WESTGATE’s cheap car parking prices might be leading to more traffic jams in the city centre, and there does not appear to be any concrete plan to hike them.
By contrast, Oxford City Council – which runs other car parks around the city centre – does not seem keen on lowering its prices to deter people heading for the shopping centre’s underground parking vault.
The council has been accused of creating a ‘double whammy’ of problems as a result: long traffic jams despite policies to reduce the number of cars on the road, and a loss of income to the council’s own car parks.
Traffic levels in the city centre reduced during lockdown, but the number of cars on roads is rising again as restrictions have eased.
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As the city council met last Monday (October 5), its Lib Dem opposition leader Andrew Gant said he had ‘considerable anecdotal evidence’ people preferred to drive to the Westgate to park, as opposed to using city council car parks in the surrounding area, like Worcester Street car park.
That evidence came from conversations with people, who told the councillor they preferred to use the Westgate car park ‘on a regular basis’.
Currently, Westgate charges £3 for up to an hour of parking between 6am and 5pm, Monday to Sunday.
The city council charges £4 for an hour or less at Worcester Street car park between 8am and 8pm, Monday to Friday.
When Westgate first announced car parking charges, prices at the council’s temporary Oxpens were lowered to match them. Picture: Ed Nix.
The council’s prices at the car park are consistently higher than the Westgate’s for longer periods of time, and for overnight parking outside peak times.
For four to five hours weekday parking in the Westgate for example, it costs £9; while it costs double that at £18 for four to six hours at Worcester Street.
The Westgate has agreed in its lease it must ‘have regard’ for city council-run car park prices when setting its own prices, but at the meeting Mr Gant asked if the Labour-run council’s deputy leader, Tom Hayes, believed this was truly the case.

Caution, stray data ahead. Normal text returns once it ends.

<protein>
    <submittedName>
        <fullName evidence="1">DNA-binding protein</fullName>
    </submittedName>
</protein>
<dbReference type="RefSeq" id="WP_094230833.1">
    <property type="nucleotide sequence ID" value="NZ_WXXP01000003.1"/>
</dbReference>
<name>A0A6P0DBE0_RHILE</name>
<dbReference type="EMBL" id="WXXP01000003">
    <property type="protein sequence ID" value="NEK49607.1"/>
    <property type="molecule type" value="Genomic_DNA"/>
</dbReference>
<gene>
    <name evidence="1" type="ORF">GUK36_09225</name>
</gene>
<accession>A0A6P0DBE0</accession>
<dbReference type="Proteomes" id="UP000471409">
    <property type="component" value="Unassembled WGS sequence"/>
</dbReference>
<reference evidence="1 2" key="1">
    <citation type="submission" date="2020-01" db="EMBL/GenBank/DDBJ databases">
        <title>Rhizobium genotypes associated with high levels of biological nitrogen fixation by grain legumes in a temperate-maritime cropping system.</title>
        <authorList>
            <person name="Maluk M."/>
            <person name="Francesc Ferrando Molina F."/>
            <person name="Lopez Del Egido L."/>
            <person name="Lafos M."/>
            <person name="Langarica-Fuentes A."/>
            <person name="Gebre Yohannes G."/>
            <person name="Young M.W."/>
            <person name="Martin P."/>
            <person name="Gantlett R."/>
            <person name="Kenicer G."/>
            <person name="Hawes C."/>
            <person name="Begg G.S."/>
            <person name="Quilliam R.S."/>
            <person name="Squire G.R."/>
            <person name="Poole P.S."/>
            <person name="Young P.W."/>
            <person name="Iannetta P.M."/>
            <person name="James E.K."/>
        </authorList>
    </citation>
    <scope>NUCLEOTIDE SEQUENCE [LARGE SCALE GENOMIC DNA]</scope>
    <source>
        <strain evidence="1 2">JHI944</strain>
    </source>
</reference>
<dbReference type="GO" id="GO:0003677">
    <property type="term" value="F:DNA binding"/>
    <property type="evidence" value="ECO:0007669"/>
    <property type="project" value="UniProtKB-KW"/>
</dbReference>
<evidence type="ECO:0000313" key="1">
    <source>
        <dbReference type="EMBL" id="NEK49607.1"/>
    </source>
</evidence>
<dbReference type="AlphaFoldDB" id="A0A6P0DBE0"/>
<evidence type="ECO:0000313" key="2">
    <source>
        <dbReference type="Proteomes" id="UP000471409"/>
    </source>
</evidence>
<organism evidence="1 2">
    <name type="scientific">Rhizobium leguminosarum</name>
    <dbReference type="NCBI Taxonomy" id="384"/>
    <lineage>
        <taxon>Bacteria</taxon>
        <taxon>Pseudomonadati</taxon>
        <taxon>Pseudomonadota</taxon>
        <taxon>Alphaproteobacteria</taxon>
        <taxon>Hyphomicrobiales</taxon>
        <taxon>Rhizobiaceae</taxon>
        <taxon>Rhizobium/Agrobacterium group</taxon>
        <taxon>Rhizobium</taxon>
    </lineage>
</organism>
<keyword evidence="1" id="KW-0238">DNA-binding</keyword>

Speaking after the meeting, Mr Gant said the claim that the Westgate was taking other car park pricing into account was ‘clearly something wrong’.
The Westgate, Oxford
He added nothing had been done to enforce equal pricing, and said: “That was an agreement entered into by the city council, and clearly completely undermines both the objective of limiting car use in the city, as can be seen daily outside the car park, and their own income stream from their own car parks. Double whammy.”
During the council meeting, deputy leader Mr Hayes said the council had ‘no direct control’ over the prices the Westgate charges for parking, but added the council met with the Westgate Alliance, a group which owns the shopping centre, each year to negotiate a change.
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Following the meeting, the Oxford Mail asked the deputy leader if the council had considered lowering its own prices to match those of the Westgate.
There was no direct answer to this question, but Mr Hayes said the council was ‘committed to reducing traffic in the centre of Oxford’.
He added: “To this end the Park and Ride facilities that we manage offer an affordable alternative to driving into the city. At £2 for up to 11 hours parking, and £2.80 return bus fare, it compares well with £18 for between 6 and 12 hours parking in Westgate.
“For customers who do have a need to drive in, parking charges for up to an hour at Worcester Street Car Park are only slightly higher than at Westgate.”
The council is due to meet with the Westgate Alliance to carry out an annual review of parking charges in January 2021.
The Westgate Alliance is a ‘joint venture’ between commercial property development company Landsec and the Crown Estate, a sort of public company owned by the Queen, but which pays money into the Treasury.
Brendan Hattam, spokesperson for Westgate Oxford, said: “Westgate Oxford works closely with Oxford City Council with regard to parking prices.”
Since lockdown ceased in May, there has been a vast emphasis from Government and the grassroots for councils to permanently reduce the number of cars used for commuting journeys.
Prior to lockdown Oxford City Council had begun supporting several initiatives to reduce the number of cars on the roads, and the harmful pollutants they pump into the air.